Local clinical psychologist explains why you can't stop comparing yourself to other parents

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"The idea of perfect parenting is elusive". (JGI/Tom Grill/Getty Images)
"The idea of perfect parenting is elusive". (JGI/Tom Grill/Getty Images)

A survey conducted in 16 countries including SA is revealing a few interesting things about parenting today. 

According to the data, SA parents are doing things a little differently to their own, with 73% saying they tell their children 'I love you', something they didn’t hear growing up. 

They also said they enjoy strong bonds with their children compared to their relationship with their parents. 

Parent24 was given an exclusive first look at the ViacomCBS survey which you can read more about here: 'SA parents want their kids to succeed more so than in other countries': Findings from global survey 

But local moms and dads didn’t just share on the positives. 

'Comparison is something we do as humans' 

For many, stress and even peer pressure were reported among the challenges of raising a family. Forty-five per cent said, 'I often compare myself to other parents' and 39% said 'I feel pressure to keep up with other parents'. 

South African Clinical Psychologist Tsholofelo Jood says that if you've succumbed to peer pressure, you're actually doing something right.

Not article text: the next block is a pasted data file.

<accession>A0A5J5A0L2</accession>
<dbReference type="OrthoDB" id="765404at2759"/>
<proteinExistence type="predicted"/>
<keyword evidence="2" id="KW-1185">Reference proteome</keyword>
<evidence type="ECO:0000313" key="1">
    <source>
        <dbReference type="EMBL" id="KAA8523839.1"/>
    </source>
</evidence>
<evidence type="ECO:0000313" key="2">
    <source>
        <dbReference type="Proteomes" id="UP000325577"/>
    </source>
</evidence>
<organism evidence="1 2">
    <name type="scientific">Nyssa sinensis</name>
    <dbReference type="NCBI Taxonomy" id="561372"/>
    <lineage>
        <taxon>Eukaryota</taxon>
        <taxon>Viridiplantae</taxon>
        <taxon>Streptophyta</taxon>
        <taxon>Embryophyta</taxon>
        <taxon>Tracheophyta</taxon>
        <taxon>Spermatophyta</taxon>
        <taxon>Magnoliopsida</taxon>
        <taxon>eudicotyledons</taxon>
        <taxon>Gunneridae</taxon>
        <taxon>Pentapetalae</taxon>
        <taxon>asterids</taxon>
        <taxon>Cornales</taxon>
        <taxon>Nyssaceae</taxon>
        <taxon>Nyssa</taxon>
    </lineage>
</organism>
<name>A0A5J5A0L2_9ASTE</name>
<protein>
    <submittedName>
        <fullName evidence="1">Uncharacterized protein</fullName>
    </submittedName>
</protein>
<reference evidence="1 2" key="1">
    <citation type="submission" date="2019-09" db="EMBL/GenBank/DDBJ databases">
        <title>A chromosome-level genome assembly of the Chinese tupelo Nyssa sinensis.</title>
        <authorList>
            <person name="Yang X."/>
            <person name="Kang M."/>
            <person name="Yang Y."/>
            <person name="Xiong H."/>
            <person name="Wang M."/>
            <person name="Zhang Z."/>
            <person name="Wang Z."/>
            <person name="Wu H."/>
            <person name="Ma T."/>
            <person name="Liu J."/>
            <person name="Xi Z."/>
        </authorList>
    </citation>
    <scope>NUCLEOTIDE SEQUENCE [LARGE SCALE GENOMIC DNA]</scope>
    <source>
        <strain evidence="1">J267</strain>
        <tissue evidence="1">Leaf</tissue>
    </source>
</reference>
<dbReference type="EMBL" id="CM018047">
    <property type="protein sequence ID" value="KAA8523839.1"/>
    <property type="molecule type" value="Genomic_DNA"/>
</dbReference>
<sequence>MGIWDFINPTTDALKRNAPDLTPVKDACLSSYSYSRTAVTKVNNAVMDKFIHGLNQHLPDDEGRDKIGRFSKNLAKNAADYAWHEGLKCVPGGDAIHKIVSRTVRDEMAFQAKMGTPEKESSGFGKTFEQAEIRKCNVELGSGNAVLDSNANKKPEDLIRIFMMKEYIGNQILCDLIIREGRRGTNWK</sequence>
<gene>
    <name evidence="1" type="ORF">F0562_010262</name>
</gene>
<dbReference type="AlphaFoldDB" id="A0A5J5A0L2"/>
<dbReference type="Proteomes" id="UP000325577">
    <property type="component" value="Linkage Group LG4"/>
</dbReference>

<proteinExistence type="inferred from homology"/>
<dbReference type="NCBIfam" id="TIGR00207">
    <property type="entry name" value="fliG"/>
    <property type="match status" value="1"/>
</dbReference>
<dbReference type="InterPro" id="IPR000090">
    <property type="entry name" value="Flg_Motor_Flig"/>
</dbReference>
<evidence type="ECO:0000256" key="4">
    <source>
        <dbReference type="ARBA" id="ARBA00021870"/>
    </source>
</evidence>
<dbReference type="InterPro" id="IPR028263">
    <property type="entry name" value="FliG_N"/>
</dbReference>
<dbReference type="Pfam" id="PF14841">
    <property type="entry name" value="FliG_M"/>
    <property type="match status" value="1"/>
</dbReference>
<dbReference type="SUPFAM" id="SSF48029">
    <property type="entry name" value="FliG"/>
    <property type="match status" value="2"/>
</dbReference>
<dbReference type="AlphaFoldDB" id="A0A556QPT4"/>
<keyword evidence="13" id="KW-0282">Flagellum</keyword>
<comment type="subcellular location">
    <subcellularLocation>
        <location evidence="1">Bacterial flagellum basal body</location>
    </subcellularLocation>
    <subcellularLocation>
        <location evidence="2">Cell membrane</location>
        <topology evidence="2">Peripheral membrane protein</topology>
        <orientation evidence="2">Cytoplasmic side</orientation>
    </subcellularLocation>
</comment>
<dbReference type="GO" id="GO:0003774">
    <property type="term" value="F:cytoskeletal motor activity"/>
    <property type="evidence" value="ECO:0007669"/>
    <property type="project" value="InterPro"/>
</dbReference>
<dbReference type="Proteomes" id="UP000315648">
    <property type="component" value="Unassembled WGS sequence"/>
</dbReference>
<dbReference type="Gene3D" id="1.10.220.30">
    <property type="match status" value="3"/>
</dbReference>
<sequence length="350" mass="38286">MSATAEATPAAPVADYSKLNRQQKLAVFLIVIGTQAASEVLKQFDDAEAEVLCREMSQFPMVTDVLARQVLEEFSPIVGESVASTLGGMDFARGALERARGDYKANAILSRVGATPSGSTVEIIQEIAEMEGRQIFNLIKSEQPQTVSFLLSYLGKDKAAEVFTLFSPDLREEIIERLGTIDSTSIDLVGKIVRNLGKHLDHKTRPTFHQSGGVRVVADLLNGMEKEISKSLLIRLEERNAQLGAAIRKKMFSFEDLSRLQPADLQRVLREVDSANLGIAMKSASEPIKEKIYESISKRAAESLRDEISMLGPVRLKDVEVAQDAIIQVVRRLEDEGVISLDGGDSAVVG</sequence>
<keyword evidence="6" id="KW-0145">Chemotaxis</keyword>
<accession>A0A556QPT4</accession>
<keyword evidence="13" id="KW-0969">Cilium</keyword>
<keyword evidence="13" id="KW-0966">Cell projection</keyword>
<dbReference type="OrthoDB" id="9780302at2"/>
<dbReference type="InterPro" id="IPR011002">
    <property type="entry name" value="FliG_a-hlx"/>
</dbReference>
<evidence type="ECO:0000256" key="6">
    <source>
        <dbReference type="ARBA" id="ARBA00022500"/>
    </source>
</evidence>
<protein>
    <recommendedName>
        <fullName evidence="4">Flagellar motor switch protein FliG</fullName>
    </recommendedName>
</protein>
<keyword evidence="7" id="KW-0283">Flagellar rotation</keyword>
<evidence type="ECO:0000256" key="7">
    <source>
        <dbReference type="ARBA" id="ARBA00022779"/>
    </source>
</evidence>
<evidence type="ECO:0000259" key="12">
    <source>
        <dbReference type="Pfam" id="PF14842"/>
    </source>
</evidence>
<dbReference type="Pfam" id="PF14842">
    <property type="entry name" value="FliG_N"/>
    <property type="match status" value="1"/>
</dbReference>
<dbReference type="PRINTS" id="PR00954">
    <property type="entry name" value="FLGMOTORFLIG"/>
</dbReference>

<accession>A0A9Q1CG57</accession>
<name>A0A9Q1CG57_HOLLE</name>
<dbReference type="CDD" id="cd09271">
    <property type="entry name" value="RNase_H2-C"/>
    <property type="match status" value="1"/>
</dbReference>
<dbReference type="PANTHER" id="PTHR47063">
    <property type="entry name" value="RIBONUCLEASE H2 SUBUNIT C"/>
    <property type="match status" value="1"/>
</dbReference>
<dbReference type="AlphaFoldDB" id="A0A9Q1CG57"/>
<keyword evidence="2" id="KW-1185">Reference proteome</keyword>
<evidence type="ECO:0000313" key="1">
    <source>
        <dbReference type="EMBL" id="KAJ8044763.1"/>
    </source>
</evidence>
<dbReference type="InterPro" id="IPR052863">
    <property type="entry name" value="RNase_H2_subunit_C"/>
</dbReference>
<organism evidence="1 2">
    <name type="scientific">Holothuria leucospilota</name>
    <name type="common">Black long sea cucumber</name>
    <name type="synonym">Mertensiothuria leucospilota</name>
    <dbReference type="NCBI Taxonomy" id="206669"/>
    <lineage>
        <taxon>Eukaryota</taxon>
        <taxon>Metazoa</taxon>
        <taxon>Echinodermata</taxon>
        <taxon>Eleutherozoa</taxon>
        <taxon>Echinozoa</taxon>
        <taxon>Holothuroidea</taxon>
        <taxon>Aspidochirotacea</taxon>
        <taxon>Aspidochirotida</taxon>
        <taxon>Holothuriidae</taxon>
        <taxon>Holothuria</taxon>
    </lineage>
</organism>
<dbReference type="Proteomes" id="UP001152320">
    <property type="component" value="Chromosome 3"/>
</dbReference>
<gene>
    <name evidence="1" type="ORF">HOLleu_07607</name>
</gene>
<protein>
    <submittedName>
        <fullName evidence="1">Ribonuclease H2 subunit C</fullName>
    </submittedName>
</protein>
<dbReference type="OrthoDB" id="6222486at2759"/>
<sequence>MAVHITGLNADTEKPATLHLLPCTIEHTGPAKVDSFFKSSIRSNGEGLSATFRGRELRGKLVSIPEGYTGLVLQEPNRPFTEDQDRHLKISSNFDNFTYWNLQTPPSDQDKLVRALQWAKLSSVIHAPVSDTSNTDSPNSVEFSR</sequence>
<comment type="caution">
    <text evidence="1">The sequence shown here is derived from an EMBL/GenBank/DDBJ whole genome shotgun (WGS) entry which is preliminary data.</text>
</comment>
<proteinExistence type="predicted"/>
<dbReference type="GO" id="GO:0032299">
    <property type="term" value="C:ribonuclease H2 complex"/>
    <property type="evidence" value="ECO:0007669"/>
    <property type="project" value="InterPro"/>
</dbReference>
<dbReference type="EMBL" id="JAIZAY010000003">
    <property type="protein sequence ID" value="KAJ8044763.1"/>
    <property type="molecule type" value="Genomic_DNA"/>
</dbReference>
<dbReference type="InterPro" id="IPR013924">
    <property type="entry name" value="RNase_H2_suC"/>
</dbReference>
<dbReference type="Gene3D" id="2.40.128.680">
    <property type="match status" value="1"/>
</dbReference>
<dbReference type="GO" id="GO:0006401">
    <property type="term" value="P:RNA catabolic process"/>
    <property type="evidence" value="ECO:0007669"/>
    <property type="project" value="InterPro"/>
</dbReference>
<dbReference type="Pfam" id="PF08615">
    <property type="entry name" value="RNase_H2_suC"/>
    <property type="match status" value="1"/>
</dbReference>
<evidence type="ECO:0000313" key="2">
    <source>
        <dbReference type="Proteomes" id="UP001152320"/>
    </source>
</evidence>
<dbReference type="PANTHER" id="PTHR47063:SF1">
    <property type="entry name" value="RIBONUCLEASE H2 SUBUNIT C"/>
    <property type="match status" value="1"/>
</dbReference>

"Comparison is something we do as humans to evaluate our position and assess whether we are on the right path," she tells Parent24 adding that frustration and feelings of inadequacy are normal responses when raising children. 

Still, Jood says not to allow these feeling to detract from the relationship you have with your child. 

"Parenting is such a unique journey and even comparing oneself to other parents, does not take into account the nuances in each parent-child relationship". 

'The idea of perfect parenting is elusive'

It also doesn’t do much to decrease already high stress levels, which 49% of parents in SA confessed to feeling. 

"I think parenting is a very selfless role and most parents find themselves taking care of their children's practical and emotional needs, without really having room for self-care," Jood explains of why so many parents feel anxious. 

She advises parents to adopt the philosophies of renowned paediatrician and psychoanalyst, Donald Winnicott, who said that "the idea of perfect parenting is elusive, and all a parent needs to be is 'good enough'".

Echoing Winnicott's ideas about parenting, Jood says parents should welcome mistakes from both themselves and their children. 

"In the parent-child relationship there needs to be room for error, for both the child and parent, and most importantly there needs to be room to repair the errors in the relationship. The concept of 'good enough' parenting is not to strive for perfection but striving to be present and connected with your child while looking after their needs. A parent who is 'good enough' helps a child suspend their anxieties about being perfect in the world". 

'Having time for the things you enjoy outside of your family'

To be present, you need to take care of your own needs as well as your family's, and Jood says incorporating self-care into your routine is vital to decreasing stress. 

"Self-care does not mean your child's needs are left unmet while you focus on your needs. Self-care could mean simply making sure your kids supervised while you are able to read a book or engage in an activity you enjoy."

She adds, "Having time for the things you enjoy outside of your family or children creates more fulfilment. Your kids will enjoy you better when you are more fulfilled as a person". 


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